GOD & TEXAS: Temple Lea Houston
Minnie Stacey was a clandestine prostitute at the Dew Drop Inn in Woodward, Oklahoma. When she was brought before the court on obvious charges, no local attorney would defend her. So the judge appointed the young lawyer who had just arrived in town. With only10 minutes to prepare for the case, Temple Lea Houston had to think fast.
Born in 1860, Temple was the eighth and last child of Texas hero Sam and Margaret Lea Houston. His father died when he was 3 years old, and his mother died when he was 7. So, Temple was raised by his older, less patient sisters. It is rumored that when the bothersome Temple turned 12, he was encouraged to take a horse and become a cowboy in West Texas.
In an amazing set of circumstances, Temple drove cattle to the Dakotas, worked his way back to Texas on a steamboat, served four years as a page in the U.S. Senate, graduated from Baylor University, and was admitted to the Texas Bar, all by the age of 19! He was elected Brazoria County attorney by the age of 20, and was appointed district attorney for 27 Panhandle counties by the age of 21. That’s when he met and married Laura Cross. Their marriage lasted until Temple’s death at the age of 45 in 1905.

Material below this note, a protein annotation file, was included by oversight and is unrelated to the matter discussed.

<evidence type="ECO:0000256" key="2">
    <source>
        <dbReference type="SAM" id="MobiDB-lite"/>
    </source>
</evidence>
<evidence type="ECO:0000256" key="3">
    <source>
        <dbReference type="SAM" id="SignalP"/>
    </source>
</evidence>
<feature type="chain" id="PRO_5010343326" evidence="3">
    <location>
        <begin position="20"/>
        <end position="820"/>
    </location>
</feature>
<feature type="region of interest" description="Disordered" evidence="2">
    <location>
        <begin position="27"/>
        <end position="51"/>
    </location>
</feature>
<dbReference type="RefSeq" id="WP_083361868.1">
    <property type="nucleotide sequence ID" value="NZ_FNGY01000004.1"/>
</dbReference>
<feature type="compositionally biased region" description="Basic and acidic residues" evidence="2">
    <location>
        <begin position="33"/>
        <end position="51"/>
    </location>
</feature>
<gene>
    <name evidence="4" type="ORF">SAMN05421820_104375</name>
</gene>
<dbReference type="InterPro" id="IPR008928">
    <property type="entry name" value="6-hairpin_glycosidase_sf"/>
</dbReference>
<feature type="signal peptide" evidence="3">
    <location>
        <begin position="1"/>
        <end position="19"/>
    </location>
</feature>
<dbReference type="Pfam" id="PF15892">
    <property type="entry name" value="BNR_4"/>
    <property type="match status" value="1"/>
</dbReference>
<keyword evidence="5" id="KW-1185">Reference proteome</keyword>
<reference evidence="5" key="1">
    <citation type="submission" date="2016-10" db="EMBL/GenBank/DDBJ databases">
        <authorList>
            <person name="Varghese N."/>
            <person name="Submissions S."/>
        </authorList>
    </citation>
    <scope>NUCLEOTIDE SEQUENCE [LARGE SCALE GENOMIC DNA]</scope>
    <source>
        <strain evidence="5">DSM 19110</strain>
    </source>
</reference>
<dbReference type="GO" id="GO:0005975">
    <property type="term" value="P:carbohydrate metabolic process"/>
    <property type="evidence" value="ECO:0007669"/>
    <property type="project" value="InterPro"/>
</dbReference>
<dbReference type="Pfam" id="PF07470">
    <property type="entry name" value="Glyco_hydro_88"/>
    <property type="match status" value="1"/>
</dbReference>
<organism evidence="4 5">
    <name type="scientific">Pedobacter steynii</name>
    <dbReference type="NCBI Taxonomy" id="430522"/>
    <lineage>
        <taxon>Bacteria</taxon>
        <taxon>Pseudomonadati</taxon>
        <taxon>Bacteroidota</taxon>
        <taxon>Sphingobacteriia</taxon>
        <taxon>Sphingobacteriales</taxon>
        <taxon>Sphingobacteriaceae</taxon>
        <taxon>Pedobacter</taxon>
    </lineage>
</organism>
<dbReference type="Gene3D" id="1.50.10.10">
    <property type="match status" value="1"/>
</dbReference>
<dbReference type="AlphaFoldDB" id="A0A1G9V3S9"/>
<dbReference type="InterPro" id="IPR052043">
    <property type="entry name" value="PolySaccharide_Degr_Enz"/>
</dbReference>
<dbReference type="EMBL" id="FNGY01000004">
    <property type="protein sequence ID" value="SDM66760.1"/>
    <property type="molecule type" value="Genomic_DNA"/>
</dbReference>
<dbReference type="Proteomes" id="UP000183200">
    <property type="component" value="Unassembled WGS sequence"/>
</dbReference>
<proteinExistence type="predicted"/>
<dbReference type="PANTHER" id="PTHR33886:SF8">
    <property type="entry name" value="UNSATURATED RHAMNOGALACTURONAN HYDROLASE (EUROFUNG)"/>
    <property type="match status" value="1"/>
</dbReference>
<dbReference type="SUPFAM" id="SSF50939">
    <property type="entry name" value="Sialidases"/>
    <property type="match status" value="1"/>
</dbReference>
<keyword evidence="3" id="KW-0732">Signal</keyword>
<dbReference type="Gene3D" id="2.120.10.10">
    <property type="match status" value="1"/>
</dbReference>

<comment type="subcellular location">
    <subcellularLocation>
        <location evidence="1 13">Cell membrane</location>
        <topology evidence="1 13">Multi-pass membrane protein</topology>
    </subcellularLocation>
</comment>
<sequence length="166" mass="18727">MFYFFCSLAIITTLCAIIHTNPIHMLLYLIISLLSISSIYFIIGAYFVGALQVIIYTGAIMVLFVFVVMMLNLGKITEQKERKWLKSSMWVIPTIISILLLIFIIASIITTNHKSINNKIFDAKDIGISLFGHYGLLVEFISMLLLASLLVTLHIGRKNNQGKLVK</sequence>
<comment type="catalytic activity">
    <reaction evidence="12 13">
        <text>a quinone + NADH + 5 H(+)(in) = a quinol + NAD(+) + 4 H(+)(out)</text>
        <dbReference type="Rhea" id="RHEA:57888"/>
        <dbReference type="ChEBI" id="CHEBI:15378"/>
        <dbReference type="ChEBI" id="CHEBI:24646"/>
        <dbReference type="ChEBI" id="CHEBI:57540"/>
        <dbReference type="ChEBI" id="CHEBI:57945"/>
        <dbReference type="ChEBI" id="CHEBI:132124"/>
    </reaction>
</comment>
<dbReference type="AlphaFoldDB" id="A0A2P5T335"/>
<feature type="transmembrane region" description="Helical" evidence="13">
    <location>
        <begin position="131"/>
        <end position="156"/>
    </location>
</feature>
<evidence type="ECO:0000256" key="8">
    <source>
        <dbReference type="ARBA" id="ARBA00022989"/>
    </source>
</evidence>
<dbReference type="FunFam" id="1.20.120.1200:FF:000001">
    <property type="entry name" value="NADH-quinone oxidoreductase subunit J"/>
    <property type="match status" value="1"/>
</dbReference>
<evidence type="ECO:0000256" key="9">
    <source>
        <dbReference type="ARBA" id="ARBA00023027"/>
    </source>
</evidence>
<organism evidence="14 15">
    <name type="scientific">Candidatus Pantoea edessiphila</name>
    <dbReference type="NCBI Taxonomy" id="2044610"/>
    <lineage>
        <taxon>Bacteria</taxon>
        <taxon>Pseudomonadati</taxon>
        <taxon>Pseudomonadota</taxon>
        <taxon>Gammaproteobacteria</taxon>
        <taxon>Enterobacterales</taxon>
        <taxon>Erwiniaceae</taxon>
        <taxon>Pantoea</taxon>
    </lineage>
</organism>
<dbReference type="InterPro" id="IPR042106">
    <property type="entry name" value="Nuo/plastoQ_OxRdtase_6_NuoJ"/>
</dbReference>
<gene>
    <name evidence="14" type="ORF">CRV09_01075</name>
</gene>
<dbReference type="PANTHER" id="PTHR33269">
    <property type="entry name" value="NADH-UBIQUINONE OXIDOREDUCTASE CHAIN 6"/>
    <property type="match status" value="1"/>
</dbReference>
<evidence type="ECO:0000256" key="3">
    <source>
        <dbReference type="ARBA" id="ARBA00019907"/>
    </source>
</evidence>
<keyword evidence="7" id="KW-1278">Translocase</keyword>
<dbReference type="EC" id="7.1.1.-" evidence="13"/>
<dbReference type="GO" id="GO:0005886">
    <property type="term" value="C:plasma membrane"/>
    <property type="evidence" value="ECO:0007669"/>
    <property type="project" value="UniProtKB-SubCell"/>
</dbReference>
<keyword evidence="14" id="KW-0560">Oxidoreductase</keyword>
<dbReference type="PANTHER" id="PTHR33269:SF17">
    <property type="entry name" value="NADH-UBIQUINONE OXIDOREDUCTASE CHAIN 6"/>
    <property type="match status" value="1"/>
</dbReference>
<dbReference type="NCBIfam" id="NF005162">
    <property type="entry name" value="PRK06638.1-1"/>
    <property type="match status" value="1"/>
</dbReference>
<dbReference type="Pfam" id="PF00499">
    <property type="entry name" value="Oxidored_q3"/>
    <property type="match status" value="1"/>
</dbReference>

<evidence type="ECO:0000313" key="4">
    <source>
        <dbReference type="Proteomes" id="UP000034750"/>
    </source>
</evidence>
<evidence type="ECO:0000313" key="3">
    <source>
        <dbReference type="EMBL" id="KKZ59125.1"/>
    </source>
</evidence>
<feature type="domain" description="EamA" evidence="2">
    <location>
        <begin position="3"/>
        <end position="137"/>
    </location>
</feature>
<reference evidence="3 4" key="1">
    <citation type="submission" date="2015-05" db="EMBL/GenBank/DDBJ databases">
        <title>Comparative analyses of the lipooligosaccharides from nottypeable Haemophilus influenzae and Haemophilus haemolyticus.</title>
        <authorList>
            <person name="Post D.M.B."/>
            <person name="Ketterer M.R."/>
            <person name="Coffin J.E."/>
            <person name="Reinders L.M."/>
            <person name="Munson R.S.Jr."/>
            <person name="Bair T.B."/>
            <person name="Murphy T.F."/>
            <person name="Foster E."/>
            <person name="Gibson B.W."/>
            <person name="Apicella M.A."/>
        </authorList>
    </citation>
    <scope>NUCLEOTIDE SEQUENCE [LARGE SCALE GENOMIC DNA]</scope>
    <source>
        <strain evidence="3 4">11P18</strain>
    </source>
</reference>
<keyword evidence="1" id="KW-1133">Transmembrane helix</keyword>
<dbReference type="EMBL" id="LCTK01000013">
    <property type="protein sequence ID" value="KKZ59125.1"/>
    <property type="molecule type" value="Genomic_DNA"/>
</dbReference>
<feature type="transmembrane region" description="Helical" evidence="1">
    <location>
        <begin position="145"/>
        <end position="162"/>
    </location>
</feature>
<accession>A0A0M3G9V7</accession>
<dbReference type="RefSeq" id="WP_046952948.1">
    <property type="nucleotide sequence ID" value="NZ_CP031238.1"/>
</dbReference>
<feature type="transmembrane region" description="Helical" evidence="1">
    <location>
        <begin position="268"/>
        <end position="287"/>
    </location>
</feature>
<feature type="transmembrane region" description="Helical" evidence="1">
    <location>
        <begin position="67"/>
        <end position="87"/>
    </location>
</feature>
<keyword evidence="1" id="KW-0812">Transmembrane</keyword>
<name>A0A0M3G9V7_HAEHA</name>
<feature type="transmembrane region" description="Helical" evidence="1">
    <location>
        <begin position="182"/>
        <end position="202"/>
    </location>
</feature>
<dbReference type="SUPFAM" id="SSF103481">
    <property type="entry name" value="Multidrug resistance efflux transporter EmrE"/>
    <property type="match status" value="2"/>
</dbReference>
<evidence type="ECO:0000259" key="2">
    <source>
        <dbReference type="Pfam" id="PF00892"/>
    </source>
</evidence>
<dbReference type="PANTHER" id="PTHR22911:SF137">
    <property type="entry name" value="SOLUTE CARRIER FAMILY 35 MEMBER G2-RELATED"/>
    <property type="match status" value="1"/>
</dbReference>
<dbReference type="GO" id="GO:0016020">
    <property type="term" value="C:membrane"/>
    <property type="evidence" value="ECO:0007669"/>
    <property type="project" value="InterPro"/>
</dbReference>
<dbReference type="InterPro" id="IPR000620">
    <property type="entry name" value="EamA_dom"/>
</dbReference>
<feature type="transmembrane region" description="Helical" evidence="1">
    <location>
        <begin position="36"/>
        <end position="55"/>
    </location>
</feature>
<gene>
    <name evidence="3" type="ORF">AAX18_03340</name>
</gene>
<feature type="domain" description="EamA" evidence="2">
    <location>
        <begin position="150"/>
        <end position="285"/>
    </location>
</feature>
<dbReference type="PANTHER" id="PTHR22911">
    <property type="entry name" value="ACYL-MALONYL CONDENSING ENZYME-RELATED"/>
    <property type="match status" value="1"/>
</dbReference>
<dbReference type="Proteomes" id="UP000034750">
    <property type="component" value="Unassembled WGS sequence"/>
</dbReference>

Temple did not like being called “Old Sam’s youngest boy,” because he did not want to live off the name of his famous father. Even though he served two terms as a state senator, and almost won the election for governor, Temple decided that he would leave Texas to achieve success where his father was less known. This motivated his move to Oklahoma.
Houston did not know Minnie Stacey. But because he was also an advanced student of the Bible, Temple stood before the all-male jury and pronounced that Ms. Stacey was a tragic victim of immoral male dominance. He cited the woman caught in adultery in John 7, and that Jesus had mercy upon her. As he talked, the jury became visibly uncomfortable, and quickly judged Minnie innocent. Temple’s defense has since been referred to as the “Soiled Dove Plea.”
Once, while defending a daft, inept gunfighter, Houston pulled out a handgun and began shooting wildly. Though the bullets were blanks, everyone, including the judge, thought they were real. Chaos and panic ensued as people frantically exited out of doors and windows!
On another occasion, when it appeared that no one was listening to him, Temple strode over to the opposing lawyer and glared at him while addressing the judge and said, “Your honor, the prosecutor is the first man that I've ever seen that can strut while sitting down.”
Temple Lea Houston left the legacy of being an astute attorney who valued Proverbs 31:8-9 NLT, “Speak up for those who cannot speak for themselves; ensure justice for those being crushed. Yes, speak up for the poor and helpless, and see that they get justice.”
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